API Level: 10
Android 2.3.4 is a maintenance release that adds several bug fixes and patches to the Android 2.3 platform, without any API changes from Android 2.3.3. Additionally, Android 2.3.4 brings support for the Open Accessory API to mobile devices, through the optional Open Accessory Library.
For developers, the Android 2.3.4 platform is available as a downloadable component for the Android SDK. The downloadable platform includes an Android library and system image, as well as a set of emulator skins and more. To get started developing or testing against Android 2.3.4, use the Android SDK Manager to download the platform into your SDK.
Android 2.3.4 provides the same framework API to applications as Android 2.3.3 (API level 10). For a summary of the API, see the Android 2.3.3 version notes.
Open Accessory Library
Open Accessory is a new capability for integrating connected peripherals with applications running on the platform. The capability is based on a USB (Universal Serial Bus) stack built into the platform and an API exposed to applications. Peripherals that attach to Android-powered devices as accessories connect as USB hosts.
Open Accessory is introduced in Android 3.1 (API level 12), but is made available to devices running Android 2.3.4 by means of an optional external library, the Open Accessory Library. The library exposes a framework API that lets applications discover, communicate with, and manage a variety of device types connected over USB. It also provides the implementation of the API against parts of the Android platform that are not directly exposed to applications in Android 2.3.4.
The Open Accessory Library is optional on any given device. Device manufacturers may choose whether to include the Open Accessory Library in their products or exclude it. The library is forward-compatible with Android 3.1, so applications developed against Android 2.3.4 will run properly on devices running Android 3.1, if those devices support USB accessories.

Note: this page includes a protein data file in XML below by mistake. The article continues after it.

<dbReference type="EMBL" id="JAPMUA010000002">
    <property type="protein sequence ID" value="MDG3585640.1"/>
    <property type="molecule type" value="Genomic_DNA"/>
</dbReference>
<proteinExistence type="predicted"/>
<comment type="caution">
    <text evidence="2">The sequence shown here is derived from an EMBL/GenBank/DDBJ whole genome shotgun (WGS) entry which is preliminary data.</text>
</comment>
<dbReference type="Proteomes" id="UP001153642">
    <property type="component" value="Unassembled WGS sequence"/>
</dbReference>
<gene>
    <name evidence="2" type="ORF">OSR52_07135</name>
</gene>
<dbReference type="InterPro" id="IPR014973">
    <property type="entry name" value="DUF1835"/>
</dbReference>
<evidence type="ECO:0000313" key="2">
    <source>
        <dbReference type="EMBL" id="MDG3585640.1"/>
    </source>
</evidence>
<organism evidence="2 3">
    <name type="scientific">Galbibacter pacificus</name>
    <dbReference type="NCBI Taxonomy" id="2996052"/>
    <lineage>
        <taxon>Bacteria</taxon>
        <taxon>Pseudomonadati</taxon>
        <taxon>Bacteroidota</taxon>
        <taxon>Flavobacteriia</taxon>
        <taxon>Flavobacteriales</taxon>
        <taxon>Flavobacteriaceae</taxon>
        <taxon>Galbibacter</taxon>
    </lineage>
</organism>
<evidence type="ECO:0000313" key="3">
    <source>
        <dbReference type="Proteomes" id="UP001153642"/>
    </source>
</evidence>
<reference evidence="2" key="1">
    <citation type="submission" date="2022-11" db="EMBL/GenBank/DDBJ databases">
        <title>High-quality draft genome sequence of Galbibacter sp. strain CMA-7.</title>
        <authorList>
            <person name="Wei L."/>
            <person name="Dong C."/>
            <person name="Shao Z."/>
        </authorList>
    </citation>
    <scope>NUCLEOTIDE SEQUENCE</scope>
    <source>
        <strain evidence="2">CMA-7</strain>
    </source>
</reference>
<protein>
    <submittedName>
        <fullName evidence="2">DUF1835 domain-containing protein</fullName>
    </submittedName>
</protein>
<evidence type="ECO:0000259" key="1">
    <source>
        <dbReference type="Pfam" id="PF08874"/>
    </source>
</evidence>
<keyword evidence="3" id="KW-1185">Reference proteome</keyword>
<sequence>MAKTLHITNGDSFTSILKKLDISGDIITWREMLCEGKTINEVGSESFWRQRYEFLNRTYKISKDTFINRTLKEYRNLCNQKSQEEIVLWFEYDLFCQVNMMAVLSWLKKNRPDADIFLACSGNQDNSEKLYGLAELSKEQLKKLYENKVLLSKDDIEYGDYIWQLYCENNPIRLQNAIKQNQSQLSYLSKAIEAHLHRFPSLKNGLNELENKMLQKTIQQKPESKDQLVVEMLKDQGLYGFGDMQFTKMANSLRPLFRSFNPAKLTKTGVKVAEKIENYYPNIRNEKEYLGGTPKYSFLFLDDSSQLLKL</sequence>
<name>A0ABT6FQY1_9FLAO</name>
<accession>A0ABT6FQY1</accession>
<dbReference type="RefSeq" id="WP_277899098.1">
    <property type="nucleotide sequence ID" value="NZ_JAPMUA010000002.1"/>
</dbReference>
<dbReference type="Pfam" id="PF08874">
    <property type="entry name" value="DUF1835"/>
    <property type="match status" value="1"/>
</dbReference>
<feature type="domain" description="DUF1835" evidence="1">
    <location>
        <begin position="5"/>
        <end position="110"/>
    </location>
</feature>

The API provided by the Open Accessory Library is based on the Open Accessory API provided in Android 3.1. In most areas, you can use the same techniques and APIs. However, developing for the Open Accessory Library on Android 2.3.4 differs from the standard USB API in these ways:
- Obtaining a
UsbManagerobject — To obtain a
UsbManagerobject when using the add-on library, use the helper method
UsbManager manager = UsbManager.getInstance(this);
- Obtaining a
UsbAccessoryfrom a filtered intent — When you filter for a connected device or accessory with an intent filter, the
UsbAccessoryobject is contained inside the intent that is passed to your application. If you are using the add-on library, you can get the
UsbAccessoryobject in the following manner:
UsbAccessory accessory = UsbManager.getAccessory(intent)
- No USB host support — Android 2.3.4 and the Open Accessory Library do
not support USB host mode (for example, through
UsbDevice), although USB host mode is supported in Android 3.1. An Android-powered device running Android 2.3.4 can not function as a USB host. The library enables the Android-powered device to function as a peripheral only, with the connected accessory functioning as USB host (through
To develop apps using the Open Accessory Library, you need:
- The latest version of the Android SDK tools
- The latest version of the Google APIs add-on, which includes the library itself (for linking)
- An actual hardware device running Android 2.3.4 (or Android 3.1) with USB accessories support, for runtime testing against connected devices
For a full discussion of how to develop applications that interact with USB accessories, please see the related developer documentation.
Additionally, developers can request filtering on Google Play, such that their applications are not available to users whose devices do not provide the appropriate accessory support. To request filtering, add the element below to the application manifest:
<uses-feature android:name="android.hardware.usb.accessory" android:required="true">
The Android 2.3.4 platform does not increment the API level — it uses the same API level as Android 2.3.3, API level 10.
To use APIs introduced in API level 10 in your application, you need compile the application against the Android library that is provided in the latest version of the Google APIs Add-On, which also includes the Open Accessory Library.
Depending on your needs, you might
also need to add an
attribute to the
<uses-sdk> element in the application's
manifest. If your application is designed to run only on Android 2.3.3 and higher,
declaring the attribute prevents the application from being installed on earlier
versions of the platform.
For more information, read What is API Level?